Meditative Moments – a Unique First Ever Concert Debuts in Houston
By Sunil Pangarkar
HOUSTON: As a child growing up in India, I had often heard and recited by rote that, India is a land where there is Unity in Diversity. It took a greater part of my life to appreciate the depth of that concept via argumentation and observation. For most part I could see the diversity more than the unity. The power of music can however shorten the process of the realization of unity, by making one feel it. Clearly the first demonstration of this was through the 1988 national Integration message in India through the now famous song Mile Sur Mera Tumhara.
For me, the second realization of Unity in Diversity in the musical context, was during the Houston concerts in March 2010 called Shanti- A journey of Peace, composed by eminent musicologist and composer Kanniks Kannikeswaran and performed by Houston’s United Nations Association International Choir together with singers from the local Indian diaspora. The third and somewhat deeper and more subtle realization was on the Buddha Purnima day on 5th May 2012 in Stafford center during the concert Meditative Moments.
The chosen day of Buddha Purnima was perhaps apt – deeper realizations in life come at special times. The chosen form of musical expression was classical – a form that has emotionally connected people and has stood the test of time. Hence the music was Dhrupad the oldest form of Indian classical music mainly practiced and appreciated in the Northern part of India. The compositions were those of Muthuswamy Dikshitar the South Indian poet, composer and one of the musical trinities of Carnatic music from late 18th century.
The concert Meditative Moments was brought to Houston by Art of Living Foundation founded by Sri Sri Ravi Shankar. This is one of the largest NGO in the world promoting the unifying message of peace via stress free mind and violence free society.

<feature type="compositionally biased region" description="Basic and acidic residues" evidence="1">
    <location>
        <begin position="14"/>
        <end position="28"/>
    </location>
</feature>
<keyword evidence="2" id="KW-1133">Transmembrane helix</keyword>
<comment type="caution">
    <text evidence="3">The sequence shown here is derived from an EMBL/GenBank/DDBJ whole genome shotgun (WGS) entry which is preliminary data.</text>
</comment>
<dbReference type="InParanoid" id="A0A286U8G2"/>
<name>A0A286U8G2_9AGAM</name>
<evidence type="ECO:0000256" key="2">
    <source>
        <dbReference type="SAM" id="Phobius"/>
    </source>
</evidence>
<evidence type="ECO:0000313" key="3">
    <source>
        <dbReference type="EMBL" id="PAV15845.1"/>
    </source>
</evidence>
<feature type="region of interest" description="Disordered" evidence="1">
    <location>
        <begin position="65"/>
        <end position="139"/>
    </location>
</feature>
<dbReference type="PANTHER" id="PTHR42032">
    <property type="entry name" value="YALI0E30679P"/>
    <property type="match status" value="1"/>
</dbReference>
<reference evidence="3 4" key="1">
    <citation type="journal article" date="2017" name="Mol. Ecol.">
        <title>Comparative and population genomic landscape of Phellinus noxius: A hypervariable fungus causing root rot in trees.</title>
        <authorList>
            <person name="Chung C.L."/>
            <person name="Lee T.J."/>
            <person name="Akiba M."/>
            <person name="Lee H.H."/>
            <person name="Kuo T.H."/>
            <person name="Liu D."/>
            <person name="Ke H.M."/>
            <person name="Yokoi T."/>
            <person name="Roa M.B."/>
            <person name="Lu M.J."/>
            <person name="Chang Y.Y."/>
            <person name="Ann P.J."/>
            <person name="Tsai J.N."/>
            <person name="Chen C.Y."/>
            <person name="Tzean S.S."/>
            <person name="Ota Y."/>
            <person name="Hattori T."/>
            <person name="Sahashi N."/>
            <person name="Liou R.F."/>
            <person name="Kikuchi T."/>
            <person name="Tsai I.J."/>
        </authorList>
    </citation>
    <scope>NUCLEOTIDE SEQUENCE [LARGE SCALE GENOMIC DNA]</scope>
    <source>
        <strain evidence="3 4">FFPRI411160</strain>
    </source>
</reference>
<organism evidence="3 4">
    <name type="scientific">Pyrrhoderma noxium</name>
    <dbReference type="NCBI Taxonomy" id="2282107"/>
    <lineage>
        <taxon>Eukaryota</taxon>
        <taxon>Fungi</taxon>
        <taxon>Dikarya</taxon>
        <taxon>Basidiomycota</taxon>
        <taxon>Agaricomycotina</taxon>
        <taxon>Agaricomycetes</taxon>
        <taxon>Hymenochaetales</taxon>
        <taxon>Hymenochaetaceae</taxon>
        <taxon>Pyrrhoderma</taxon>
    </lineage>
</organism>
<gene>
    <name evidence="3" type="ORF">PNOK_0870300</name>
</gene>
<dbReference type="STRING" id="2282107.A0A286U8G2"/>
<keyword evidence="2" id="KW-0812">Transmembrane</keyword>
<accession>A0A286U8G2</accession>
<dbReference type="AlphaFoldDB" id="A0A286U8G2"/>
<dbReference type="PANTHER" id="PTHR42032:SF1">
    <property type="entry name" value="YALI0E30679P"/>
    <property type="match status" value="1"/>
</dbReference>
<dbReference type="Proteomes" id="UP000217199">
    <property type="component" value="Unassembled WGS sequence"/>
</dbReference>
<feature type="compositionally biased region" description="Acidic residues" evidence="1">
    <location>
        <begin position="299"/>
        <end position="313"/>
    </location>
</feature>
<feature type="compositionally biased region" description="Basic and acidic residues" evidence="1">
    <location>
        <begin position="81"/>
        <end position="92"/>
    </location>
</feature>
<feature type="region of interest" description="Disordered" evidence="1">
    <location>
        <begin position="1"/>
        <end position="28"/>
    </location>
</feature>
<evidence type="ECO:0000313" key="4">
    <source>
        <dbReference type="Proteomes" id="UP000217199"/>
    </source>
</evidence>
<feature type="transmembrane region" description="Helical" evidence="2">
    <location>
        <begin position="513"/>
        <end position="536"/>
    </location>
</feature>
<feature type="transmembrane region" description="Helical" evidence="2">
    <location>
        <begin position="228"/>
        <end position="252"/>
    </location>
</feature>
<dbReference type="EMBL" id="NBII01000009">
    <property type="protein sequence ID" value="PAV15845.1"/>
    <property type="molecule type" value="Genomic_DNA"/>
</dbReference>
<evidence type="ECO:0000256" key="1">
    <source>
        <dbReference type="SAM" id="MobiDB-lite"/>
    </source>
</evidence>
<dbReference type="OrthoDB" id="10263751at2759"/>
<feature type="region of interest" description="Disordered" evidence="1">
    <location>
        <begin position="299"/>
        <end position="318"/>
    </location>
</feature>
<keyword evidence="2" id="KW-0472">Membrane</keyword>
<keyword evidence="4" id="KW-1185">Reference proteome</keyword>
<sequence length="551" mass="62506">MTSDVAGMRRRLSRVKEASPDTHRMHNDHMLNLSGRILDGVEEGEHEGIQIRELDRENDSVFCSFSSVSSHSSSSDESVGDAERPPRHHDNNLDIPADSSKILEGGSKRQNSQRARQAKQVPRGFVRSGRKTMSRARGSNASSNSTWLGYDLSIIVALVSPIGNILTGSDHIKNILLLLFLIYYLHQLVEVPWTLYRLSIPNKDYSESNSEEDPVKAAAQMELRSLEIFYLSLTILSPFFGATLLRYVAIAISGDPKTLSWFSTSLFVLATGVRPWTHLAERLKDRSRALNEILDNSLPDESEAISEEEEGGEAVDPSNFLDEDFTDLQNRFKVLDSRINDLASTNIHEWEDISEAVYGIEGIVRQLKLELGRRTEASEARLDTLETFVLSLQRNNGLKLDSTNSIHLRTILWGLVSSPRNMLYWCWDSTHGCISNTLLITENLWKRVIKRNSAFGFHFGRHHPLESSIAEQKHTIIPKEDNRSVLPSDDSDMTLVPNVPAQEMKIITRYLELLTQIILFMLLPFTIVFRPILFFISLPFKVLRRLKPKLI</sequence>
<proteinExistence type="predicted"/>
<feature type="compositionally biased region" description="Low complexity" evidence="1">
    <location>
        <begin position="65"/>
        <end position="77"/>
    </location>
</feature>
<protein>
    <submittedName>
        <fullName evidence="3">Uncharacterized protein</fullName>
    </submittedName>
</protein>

All works of substance – be it in art or industry, need moments of inspiration, decision and perspiration. Kanniks Kannikeswaran as a composer, musicologist and Carnatic musician thrives on uncovering the facets of rich musical traditions. In 2002 when he was listening to Shivastutis by the Gundecha Brothers (Ramakant and Umakant Gundecha who are the Dhrupad stalwarts of India today), he was blown away by the similarity of those renderings with some of Dikshitar’s compositions.
He had studied the theory and structure of Dhrupad, the kritis of Dikshitar and the context behind both genres of music. But he now imagined bringing it together in a recording or concert at some point. It was to happen much later, after an initial meeting in Boston with Akhilesh Gundecha (who accompanies his elder brothers on Pakhawaj) followed by Kannik’s visit to Gundecha brother’s Dhrupad gurukul in Bhopal in 2011. Kanniks proposed his idea and Gundecha’s brothers were extremely receptive. Then came the opportunity of Gundecha Brother’s 2012 US tour. As only a fast acting, can-do Texan can do, Shankar Jayaraman of Art of Living Foundation, offered to host the first ever unique concert. Then it was all about hard work and organization by Art of Living members led by Shankar, and numerous other individuals and organizations that supported this cause to make Meditative Moments happen.